A "playful" way to fight for LGBT rights
|August 29th, 2016|
|by:||Pablo Pérez Álvarez|
|located in:||Brazil, Argentina, Peru, Chile, Colombia, Venezuela, Paraguay, Uruguay, Mexico, Puerto Rico|
|tags:||Latin America, LGBTQI|
Through the political struggle LGBT are slowly gaining rights in different countries, but in Peru an organization has decided to use art as a vehicle for their demands and, mainly, to get drive a better understanding of their cause.
No Tengo Miedo (I’m Not Afraid) has turned to theatre to draw solidarity for their cause problems, to demystify the stereotypes and to connect better with society. Gays, lesbians, transgenders, bisexuals and queers have stepped onto a stage in testimonial plays and have told first hand, without intermediaries, their life histories.
The idea of such initiative came from Gabriel de la Cruz, a lawyer, gay activist and theatre actor who took part in another testimonial play where he and other persons (all heterosexual) told about their relationship with their own country and how was to live in Peru. In the play, Gabriel told of how difficult it was for him to be openly homosexual in such a homophobic society.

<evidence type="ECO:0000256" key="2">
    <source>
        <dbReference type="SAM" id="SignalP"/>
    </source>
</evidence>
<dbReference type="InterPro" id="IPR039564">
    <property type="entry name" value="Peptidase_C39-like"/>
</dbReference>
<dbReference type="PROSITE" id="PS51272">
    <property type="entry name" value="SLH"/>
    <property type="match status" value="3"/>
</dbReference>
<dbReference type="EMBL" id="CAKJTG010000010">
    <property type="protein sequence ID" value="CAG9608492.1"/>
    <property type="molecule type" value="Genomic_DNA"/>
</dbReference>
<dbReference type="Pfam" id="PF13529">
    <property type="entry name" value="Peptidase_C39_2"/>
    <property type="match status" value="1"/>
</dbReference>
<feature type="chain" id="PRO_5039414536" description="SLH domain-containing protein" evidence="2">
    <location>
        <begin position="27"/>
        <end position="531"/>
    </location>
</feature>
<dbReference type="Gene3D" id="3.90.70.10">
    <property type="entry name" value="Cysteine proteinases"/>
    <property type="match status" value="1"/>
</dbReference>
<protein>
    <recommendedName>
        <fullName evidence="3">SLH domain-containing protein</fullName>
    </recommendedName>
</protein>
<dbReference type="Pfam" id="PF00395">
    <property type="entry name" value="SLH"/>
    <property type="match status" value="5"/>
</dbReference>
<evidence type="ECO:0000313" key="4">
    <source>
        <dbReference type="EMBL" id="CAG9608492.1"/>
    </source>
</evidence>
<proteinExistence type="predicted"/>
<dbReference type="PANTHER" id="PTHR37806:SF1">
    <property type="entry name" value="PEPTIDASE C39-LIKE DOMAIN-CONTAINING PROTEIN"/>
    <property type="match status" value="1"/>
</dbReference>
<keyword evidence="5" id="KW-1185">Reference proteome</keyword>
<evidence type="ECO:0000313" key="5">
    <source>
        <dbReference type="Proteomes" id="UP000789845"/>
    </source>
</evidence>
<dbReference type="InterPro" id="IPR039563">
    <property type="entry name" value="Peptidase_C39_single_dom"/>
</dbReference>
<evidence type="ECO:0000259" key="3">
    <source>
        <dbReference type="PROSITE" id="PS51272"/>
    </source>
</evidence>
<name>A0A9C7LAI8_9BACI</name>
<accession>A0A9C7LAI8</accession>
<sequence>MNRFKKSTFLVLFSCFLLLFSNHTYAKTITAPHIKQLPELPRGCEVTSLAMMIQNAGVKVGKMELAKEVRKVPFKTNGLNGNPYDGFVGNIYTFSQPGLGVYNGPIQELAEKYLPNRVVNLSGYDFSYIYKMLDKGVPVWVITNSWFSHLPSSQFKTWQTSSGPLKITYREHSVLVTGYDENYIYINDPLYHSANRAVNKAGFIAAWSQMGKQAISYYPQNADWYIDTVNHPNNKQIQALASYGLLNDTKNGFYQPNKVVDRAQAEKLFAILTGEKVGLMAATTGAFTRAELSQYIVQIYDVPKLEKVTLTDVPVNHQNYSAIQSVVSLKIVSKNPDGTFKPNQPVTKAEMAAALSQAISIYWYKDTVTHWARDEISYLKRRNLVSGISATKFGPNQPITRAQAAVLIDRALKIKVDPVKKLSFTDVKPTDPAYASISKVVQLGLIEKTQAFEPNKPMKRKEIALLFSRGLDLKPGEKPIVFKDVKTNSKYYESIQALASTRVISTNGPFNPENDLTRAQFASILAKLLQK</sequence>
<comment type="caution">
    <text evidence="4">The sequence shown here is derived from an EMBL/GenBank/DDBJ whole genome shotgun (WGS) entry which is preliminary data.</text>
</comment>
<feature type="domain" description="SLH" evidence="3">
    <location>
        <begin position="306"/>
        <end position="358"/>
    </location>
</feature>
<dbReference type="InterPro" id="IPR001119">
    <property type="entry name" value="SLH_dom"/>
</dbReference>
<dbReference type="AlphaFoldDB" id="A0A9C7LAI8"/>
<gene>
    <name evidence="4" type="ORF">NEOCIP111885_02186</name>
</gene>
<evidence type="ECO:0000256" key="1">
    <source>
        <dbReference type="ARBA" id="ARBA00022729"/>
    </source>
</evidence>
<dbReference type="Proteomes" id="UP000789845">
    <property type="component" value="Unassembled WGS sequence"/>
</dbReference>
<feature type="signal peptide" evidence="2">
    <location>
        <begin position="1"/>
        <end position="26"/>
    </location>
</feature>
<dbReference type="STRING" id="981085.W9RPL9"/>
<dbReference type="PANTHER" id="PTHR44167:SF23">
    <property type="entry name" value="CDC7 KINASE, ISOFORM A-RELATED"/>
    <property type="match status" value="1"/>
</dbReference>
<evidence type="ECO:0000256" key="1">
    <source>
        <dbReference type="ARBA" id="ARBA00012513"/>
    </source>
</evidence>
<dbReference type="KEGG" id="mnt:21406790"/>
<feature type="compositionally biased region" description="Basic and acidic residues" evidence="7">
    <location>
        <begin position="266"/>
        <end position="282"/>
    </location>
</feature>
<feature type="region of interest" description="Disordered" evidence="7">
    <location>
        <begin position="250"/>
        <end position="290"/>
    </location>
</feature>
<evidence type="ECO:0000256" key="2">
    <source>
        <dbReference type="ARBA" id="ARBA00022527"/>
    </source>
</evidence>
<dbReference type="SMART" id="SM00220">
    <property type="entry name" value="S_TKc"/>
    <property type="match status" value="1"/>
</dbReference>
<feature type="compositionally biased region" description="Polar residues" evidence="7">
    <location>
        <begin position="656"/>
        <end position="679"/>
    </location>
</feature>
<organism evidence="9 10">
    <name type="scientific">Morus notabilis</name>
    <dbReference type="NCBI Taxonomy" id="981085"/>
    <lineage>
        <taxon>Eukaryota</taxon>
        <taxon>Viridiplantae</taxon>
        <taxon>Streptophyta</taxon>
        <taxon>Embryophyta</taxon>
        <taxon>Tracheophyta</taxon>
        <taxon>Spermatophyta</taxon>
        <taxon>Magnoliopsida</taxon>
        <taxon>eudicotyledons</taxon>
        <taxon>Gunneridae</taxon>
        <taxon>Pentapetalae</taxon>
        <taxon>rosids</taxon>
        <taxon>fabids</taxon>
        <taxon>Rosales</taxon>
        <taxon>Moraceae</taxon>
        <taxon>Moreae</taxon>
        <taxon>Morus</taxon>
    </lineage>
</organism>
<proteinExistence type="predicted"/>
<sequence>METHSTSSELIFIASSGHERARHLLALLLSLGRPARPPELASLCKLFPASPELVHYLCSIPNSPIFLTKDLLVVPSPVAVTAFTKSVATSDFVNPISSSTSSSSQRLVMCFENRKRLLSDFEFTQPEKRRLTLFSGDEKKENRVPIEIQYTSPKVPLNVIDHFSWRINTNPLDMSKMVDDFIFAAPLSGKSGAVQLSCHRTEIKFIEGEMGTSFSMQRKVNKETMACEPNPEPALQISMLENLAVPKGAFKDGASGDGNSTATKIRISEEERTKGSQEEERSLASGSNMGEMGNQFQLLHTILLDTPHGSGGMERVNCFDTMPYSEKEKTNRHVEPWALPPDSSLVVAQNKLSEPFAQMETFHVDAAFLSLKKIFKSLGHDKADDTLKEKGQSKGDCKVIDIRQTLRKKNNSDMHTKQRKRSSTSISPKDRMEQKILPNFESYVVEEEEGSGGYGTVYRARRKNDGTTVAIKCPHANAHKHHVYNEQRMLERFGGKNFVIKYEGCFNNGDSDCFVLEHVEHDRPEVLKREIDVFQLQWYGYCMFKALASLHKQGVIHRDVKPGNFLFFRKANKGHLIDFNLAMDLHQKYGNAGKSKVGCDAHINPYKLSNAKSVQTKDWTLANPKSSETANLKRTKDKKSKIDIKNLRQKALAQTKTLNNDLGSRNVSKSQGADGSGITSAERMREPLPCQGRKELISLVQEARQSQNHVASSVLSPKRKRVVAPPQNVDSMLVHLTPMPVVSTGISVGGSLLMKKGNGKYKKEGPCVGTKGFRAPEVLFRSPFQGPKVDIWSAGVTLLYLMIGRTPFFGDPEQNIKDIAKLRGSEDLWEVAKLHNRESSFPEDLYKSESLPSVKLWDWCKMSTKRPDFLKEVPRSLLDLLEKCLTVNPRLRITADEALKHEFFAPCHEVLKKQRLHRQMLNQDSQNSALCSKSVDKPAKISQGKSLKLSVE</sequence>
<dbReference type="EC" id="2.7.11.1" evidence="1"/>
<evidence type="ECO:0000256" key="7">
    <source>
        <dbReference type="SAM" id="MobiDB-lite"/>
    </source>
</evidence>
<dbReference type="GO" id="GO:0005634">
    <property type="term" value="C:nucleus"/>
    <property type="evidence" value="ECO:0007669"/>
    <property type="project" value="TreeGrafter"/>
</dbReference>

It was only one scene, but gradually he noticed that in the LGBT community that caused a commotion, and many of its members attended the theatre because of it.
“Then, I realized that we lacked a space to be represented at a cultural level. If you look for an LGBT representative in the culture of this country, whether theatre, television, cinema… we have none. Or, if there’s someone, we are depicted from the point prejudice, through marginalisation or mockery”.
So, he decided to found No Tengo Miedo to use theatre to support the LGTB cause.
Its first project was ‘From outside’, a play where five people with different sexual orientation tell their stories and the meaning of being a member of this community in Lima: A girl who defines herself as pansexual. A transgender woman who explains how she was forced into prostitution and now she assists other women who do such work. Or Marco Pérez, a transgender man who tells about their 22 surgical operations in four years to the transition to get a full man’s body or how he had problems to be identified with his actual male name in the University where he studies Psychology. They entwine their stories, mixing sourness and humour in an amusing cocktail.